How To Grow

How To Grow Garlic

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Garlic is a plant with a bulb that is part of the onion family, and people grow it for cooking and medicine. Known for its pungent flavor, garlic is essential in various cuisines worldwide. It comes in different varieties, with softneck and hardneck being common types. Garlic is easy to grow, making it a popular choice for home gardeners.

Apart from adding taste to dishes, garlic is valued for its potential health benefits, including antioxidant and anti-inflammatory properties. It contains allicin, a compound known for its antimicrobial effects. Planting garlic involves separating and planting individual cloves in well-drained soil during the fall, with a harvest expected in late spring or summer. Learn these 14 steps to grow garlic in your own yard.

1. Choose Right Garlic Variety

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Garlic comes in different varieties, and you need to choose the right one for your garden. There are mainly two types: softneck and hardneck. Softneck varieties are known for their good storage capabilities, keeping well over time. So, you want garlic that stays fresh for a longer duration; this might be a great choice for you.

On the other hand, hardneck varieties usually yield larger cloves and offer a more intricate flavor profile. The choice between the two depends on your preferences and the local climate. If you prefer a bolder taste with larger cloves, a hardneck variety might be the better fit.

2. Use Quality Garlic Bulbs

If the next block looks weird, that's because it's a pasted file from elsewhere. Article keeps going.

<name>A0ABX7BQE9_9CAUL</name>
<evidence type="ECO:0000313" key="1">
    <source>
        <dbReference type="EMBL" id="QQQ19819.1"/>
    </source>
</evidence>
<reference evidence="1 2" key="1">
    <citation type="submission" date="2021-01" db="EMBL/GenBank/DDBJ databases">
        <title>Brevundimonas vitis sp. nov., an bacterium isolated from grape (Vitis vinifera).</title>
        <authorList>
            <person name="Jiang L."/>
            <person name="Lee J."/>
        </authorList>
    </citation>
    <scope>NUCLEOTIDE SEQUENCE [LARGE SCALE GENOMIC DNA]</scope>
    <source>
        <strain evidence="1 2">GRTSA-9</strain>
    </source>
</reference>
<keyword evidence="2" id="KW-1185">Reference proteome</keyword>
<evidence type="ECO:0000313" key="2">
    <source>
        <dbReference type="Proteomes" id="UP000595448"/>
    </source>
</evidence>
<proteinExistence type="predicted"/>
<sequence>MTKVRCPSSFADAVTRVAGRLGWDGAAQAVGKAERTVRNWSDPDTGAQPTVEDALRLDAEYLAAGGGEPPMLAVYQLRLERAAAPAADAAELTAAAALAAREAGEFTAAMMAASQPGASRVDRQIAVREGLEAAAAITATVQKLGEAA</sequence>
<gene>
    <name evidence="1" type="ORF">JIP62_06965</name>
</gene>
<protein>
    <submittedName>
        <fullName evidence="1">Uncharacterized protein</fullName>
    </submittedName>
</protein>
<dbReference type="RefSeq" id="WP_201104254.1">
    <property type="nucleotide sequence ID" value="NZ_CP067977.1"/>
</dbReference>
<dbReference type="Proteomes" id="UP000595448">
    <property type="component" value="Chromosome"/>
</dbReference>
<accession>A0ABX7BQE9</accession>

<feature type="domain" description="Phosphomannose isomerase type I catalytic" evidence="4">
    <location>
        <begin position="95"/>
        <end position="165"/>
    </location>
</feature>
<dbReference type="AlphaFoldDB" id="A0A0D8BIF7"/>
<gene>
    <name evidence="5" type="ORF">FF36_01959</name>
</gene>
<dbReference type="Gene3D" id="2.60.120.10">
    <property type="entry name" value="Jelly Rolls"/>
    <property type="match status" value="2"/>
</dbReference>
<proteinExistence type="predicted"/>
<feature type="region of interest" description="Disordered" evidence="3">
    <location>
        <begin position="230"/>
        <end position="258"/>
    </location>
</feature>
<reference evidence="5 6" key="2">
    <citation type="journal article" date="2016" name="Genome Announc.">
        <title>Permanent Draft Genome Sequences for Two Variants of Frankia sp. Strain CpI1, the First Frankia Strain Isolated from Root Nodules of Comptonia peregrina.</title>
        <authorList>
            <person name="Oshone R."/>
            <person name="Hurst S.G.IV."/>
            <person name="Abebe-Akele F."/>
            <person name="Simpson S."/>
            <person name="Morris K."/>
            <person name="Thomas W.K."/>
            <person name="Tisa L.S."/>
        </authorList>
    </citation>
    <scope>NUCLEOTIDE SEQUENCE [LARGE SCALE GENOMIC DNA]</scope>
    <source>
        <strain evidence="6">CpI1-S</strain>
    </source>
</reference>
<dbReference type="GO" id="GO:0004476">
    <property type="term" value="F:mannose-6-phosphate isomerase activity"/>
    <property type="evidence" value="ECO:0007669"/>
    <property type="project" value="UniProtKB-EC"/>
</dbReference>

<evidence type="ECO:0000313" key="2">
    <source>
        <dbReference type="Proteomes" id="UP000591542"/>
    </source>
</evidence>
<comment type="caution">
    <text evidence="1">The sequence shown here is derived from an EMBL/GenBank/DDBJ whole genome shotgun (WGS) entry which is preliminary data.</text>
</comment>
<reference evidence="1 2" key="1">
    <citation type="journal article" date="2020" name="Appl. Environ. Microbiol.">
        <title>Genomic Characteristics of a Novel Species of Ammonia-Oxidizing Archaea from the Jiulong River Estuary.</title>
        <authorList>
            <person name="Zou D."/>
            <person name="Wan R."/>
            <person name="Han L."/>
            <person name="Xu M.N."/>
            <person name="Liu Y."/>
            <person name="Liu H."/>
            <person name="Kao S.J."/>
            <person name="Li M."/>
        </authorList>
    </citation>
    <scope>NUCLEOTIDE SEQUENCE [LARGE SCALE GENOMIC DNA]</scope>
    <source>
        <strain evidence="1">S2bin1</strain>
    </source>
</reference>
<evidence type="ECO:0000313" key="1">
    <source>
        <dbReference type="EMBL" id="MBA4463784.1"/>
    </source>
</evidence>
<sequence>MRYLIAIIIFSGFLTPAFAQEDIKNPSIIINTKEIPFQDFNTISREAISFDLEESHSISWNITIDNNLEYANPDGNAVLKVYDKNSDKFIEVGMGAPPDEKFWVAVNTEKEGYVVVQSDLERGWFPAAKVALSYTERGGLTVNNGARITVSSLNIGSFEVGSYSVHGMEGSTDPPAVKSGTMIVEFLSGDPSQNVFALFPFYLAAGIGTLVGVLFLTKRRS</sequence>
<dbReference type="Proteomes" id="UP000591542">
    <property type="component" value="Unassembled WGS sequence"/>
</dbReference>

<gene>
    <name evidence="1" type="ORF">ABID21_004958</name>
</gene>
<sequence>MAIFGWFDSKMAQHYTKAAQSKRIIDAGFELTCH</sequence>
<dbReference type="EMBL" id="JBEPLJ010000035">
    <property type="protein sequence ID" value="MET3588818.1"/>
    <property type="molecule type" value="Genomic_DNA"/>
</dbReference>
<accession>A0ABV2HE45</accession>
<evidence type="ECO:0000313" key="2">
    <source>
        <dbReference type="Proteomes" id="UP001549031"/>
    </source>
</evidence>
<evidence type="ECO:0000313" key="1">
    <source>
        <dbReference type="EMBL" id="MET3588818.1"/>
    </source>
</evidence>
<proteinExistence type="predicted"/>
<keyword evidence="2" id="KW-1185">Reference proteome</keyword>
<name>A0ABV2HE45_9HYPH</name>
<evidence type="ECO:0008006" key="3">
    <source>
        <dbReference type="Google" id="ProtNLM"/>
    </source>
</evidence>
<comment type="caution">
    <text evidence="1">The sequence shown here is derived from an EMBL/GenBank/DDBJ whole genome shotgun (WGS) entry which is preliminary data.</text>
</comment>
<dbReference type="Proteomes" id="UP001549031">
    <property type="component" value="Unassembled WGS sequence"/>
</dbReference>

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Pick high-quality cloves for flourishing garlic plants. Obtain disease-free garlic bulbs from a reputable garden center, and avoid using store-bought garlic, as it may be treated to prevent sprouting. When selecting cloves, look for ones that are firm, plump, and have unbroken skins while steering clear of any with soft spots or mold.

If you have garlic cloves from your past harvest, they are suitable for use as long as they remain free of any diseases. But remember, the quality of your garlic not only aids in better flavor but also contributes to a successful planting. Keeping it simple by opting for healthy bulbs is key.

3. Prepare Planting Site

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Once you get quality cloves, ready the planting site by choosing a sunny location with soil types that drain effectively and are rich in organic matter. They like fertile soil with a pH value of around 6.5. This makes raised beds or containers suitable options. Plus, garlic is a heavy feeder, and it prefers loose soil over clay soil.